Never worked as an electrician in Canada, but I had a panel shop in Seattle where some of our customers were in Canada, so I had to become CSA certified. The codes are almost identical, just a few minor little differences, mostly additions. One thing that constantly bit me was that when you had something in a steel box, the door had to be grounded across the hinge by a wire, they don't consider the hinge itself a reliable ground path. My shop would forget that over and over so our panel would get rejected and I had to drive to BC or Alberta just to put on a freaking little green wire...

    When a lot of lumber mills in the US started going under in the 80s and 90s, many of them were bought as surplus by Canadians and moved, lock stock and barrel, to BC and Alberta. They wouldn't change all of the motors, it was cheaper to just buy transformers. Some oil patch companies in Calgary and Edmonton AB did that too, bringing stuff up from Texas and Oklahoma. So there is a LOT of 480V in use in those areas. I remember one sawmill in BC that had the entire office complex done in 600/347, then the mill behind it was all 480/277. But if you get outside of BC and AB, it's mostly 600/347 for industrial / commercial. residential is all 120/240V exactly like us.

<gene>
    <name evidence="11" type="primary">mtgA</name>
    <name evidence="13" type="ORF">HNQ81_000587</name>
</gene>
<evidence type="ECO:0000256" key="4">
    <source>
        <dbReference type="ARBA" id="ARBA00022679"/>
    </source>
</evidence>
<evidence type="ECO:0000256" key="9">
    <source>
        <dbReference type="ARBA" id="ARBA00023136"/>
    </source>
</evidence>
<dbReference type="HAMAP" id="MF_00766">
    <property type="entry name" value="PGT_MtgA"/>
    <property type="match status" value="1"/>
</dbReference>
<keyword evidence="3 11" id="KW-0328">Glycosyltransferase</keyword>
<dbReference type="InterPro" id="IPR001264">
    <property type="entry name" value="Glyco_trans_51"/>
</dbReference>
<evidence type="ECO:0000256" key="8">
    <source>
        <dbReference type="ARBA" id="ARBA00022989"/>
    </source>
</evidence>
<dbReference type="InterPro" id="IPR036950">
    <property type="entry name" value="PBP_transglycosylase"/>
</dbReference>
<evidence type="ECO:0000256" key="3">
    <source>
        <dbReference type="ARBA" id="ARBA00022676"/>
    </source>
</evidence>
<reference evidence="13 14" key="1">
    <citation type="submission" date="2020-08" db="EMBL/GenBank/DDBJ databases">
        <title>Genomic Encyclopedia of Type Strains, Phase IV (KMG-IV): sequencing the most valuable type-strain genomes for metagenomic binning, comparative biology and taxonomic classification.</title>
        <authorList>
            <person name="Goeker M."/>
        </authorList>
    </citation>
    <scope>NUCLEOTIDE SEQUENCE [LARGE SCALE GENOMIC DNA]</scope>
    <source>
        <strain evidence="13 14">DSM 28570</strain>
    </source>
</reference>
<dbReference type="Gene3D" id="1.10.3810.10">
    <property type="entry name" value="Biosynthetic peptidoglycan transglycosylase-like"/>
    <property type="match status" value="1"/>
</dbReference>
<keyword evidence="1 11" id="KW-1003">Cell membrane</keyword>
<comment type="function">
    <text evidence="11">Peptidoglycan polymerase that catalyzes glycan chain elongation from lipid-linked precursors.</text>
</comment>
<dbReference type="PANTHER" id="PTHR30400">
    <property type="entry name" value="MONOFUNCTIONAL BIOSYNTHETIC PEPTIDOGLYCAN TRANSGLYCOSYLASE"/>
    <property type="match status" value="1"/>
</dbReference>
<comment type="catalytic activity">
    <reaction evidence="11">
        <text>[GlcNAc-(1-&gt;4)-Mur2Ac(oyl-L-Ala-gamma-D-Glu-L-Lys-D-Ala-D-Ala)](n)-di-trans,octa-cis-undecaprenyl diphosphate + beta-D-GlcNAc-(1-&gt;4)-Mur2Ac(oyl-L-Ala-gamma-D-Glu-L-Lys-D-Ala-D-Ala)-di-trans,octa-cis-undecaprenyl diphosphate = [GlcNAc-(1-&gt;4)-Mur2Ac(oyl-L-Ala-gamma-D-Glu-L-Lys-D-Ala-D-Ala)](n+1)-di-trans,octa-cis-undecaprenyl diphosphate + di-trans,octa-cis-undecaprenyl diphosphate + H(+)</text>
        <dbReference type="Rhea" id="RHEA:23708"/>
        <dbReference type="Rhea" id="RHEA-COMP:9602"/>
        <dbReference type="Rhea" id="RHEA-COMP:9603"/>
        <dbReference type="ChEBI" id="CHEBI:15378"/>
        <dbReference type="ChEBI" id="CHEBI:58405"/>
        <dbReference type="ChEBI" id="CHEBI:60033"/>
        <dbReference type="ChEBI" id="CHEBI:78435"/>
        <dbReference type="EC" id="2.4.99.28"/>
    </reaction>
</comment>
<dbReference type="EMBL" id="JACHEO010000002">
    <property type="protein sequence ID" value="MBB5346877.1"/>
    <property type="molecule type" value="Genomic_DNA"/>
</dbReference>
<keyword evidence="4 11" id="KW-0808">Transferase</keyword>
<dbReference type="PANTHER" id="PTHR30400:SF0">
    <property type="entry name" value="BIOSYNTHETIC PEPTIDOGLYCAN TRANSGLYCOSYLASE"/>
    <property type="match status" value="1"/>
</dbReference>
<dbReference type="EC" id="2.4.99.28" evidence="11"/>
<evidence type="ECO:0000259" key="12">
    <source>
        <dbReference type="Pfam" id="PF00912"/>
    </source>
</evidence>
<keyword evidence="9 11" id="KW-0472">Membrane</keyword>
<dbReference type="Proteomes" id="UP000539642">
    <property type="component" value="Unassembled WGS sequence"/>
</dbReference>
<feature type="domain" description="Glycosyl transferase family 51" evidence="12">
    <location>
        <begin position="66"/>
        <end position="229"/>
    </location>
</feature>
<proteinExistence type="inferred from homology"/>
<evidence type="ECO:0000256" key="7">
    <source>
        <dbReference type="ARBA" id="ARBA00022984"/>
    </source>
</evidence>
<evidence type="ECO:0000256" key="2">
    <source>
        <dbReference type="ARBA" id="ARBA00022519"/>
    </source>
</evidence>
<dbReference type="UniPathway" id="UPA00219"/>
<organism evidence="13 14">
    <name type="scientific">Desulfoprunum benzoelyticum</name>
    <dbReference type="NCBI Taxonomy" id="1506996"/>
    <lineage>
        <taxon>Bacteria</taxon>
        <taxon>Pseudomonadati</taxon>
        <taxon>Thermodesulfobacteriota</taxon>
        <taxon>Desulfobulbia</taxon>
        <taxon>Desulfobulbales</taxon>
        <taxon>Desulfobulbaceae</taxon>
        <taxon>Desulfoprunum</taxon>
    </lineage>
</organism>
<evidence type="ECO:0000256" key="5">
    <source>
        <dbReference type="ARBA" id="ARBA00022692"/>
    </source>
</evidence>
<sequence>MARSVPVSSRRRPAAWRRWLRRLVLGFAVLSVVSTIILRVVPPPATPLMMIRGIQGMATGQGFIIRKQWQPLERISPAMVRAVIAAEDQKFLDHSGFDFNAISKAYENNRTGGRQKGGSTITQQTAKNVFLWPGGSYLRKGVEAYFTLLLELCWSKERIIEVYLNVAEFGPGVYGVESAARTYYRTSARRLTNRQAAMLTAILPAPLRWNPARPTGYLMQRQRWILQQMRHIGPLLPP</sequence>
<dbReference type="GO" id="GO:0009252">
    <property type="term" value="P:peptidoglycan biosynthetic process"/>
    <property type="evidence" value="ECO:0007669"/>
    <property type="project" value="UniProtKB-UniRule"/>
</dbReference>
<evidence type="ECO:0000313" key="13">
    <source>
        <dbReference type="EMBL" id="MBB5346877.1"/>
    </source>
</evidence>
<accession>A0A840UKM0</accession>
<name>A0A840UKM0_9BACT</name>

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    So why are the load centers sideways in housing?

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    One thing they do correctly is the name of the bonding conductor...theirs is correctly named as a bonding conductor while ours is incorrectly named as a grounding conductor (EGC).
    Don, Illinois
    (All code citations are 2017 unless otherwise noted)

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    Quote Originally Posted by sameguy View Post
    So why are the load centers sideways in housing?
    In Canada the main breaker is isolated from the rest of the panel so entering the panel with branch circuits or feeders is not possible from the top of the panel. Hence the sideways setup.